Seventeenth Sunday after Pentecost
This week’s scriptures simmer with conflict. Our reading from Exodus finds the “congregation of the Israelites” stranded in the wilderness of Sin, in a decidedly unhappy mood. Water is in short supply, and people know exactly who to blame. Things get so ugly that even after the people drink their fill, Moses names the place “Massah” (testing) and “Meribah” (quarreling).
Sunday’s gospel account from Matthew 21 recounts Jesus’ escalating battle with the religious leaders. Accusatory thrusts and countering questions lead to conversation-ending judgment: “Truly I tell you, the tax collectors and the prostitutes are going into the kingdom of God ahead of you.” Temperatures are rising. Trouble is on the horizon.
“Conflict” seems an accurate descriptor of our lives these days. Add in “anxiety,” “despair,” “plague” and “politics” to the Google search you won’t be surprised if “2020” pops up as the likeliest answer. There is literally so much to fight about, it’s hard to know which rock to pick up first. A consequential presidential election. A Pandemic. Ecological disaster. Taking to the streets. Black Lives Matter. A Supreme Court pick.
Sandwiched between Sunday’s texts of conflict, Paul’s words to Philippian believers land like an unexpected gift: “If then there is any encouragement in Christ, any consolation from love, any sharing in the Spirit, any compassion and sympathy, make my joy complete: be of the same mind, having the same love, being in full accord and of one mind.” (Philippians 2:1-2)
Is there any compassion among us these days? This Sunday might be a good time for the church to hear about it. The word “compassion” is made up of two Latin words which taken together mean “to suffer with.” Compassion asks us to suffer with those who are hurting, excluded, broken, grieving. Compassion asks us to go into places that are filled with pain, to cry with those who are miserable, to weep with those who bear loss, to stay with those who have been broken by this harsh world. Compassion is much more than simply feeling sorry for someone…the word implies action on our part.
Is there room for compassion in the gears of governance? Senator Hubert Humphrey, often thought of as a bleeding-heart humanitarian, was once asked about the role of compassion in national life. He picked up a long pencil and said, “Just as the eraser is only a very small part of this pencil and is used only when you make a mistake, so compassion is only called upon when things get out of hand. The main part of life is competition; only the eraser is compassion. It is sad to say…but in politics compassion is just part of the competition.” (Henri Nouwen, et. al. Compassion: A Reflection on the Christian Life. p. 6.)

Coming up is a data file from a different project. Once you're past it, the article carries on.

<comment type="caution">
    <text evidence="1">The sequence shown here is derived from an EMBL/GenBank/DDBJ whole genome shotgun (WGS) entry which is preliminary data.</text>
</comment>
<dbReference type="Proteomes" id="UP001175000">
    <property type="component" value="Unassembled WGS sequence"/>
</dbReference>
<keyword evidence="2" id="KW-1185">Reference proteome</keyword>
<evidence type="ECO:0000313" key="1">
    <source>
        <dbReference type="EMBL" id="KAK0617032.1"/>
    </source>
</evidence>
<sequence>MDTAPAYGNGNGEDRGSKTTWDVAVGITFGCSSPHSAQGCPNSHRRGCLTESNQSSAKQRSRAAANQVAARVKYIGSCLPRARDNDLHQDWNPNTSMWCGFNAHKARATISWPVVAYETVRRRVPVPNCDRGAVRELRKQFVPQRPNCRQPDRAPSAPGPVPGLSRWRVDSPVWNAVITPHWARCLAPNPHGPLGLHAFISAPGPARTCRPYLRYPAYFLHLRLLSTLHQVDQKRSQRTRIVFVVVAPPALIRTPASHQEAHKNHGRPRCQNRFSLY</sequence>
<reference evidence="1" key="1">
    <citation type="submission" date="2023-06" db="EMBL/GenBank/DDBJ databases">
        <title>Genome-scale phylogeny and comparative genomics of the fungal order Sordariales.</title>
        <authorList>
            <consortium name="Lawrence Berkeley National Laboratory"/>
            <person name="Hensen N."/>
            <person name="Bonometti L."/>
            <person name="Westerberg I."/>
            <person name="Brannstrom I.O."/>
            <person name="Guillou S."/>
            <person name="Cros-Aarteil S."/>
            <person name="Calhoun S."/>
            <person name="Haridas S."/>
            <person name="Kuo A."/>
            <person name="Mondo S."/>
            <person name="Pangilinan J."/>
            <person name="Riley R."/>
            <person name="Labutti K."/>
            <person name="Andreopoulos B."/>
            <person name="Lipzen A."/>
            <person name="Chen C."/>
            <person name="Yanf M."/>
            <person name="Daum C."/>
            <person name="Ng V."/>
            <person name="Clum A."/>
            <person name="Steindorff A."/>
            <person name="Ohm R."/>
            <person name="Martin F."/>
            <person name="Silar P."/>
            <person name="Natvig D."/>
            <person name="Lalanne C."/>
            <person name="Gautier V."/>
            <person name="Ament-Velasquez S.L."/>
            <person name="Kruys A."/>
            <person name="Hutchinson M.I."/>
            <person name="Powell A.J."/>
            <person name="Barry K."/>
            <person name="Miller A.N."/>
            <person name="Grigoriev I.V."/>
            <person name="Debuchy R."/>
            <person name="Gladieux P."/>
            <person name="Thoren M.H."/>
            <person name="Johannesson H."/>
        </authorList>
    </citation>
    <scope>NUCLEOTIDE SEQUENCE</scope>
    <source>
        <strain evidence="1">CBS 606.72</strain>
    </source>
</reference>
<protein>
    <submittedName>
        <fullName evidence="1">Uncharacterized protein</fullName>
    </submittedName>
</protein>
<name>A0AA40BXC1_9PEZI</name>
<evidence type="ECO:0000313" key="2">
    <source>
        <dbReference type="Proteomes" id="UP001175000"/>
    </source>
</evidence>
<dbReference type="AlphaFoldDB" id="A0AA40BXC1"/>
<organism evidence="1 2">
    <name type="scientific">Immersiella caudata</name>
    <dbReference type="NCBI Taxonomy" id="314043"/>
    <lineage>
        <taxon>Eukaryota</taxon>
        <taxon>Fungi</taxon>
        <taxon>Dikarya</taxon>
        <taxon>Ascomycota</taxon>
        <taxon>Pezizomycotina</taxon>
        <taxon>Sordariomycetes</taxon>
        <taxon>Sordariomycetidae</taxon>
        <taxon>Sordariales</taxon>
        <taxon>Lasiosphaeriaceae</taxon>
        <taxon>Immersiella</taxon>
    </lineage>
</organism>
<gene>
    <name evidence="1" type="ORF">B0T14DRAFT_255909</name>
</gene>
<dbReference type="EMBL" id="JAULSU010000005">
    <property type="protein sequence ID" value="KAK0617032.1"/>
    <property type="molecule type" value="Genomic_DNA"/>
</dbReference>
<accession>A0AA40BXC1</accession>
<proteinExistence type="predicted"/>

This election won’t teach compassion. The Supreme Court won’t instill compassion. Even the pandemic won’t foster compassion. An eraser’s worth of compassion won’t see us to the end. We will only learn to become more compassionate people at the feet of our compassionate God.
“Do nothing from selfish ambition or conceit, but in humility regard others as better than yourselves. Let each of you look not to your own interests, but to the interests of others. Let the same mind be in you that was in Christ Jesus, who, though he was in the form of God, did not regard equality with God as something to be exploited, but emptied himself, taking the form of a slave, being born in human likeness. And being found in human form, he humbled himself and became obedient to the point of death—even death on a cross.” (Philippians 2:3-8)
Twelve times in the gospels the word “compassion,” is used of God and Jesus…the word means, literally, guts, bowels, intestines. The ancients believed that compassion was something you felt in your gut. Over and over again we read the Jesus was “moved with compassion” when he came into the presence of people who were sick, demon possessed, grieving.
How do we cultivate compassion? Paul says we must learn it from the Master…from the One who came to us, who suffered with us and for us. When Paul considered the depths of this wonderful, mysterious act, his mind turned to the words of a hymn…a song of praise that was making the rounds in the church of his day…Our English words don’t rhyme, and we don’t know the tune, but we still catch the power of the lyrics.
We can expect the body politic to be wracked with disputes, division, enmity, and panic. Is 2020 an aberration or simply the new normal? This week, in small but intentional ways, make sure that the message of your life and the message of your faith community gives witness to the compassion of Christ.
Lesslie Newbigin said, “The truth of course is that the Church exists in its prime reality from Monday to Saturday in all its members, dispersed through fields and offices and factories, bearing the royal priesthood of Christ in every corner of the world.” With compassion, let us bear the royal priesthood of Christ to the world.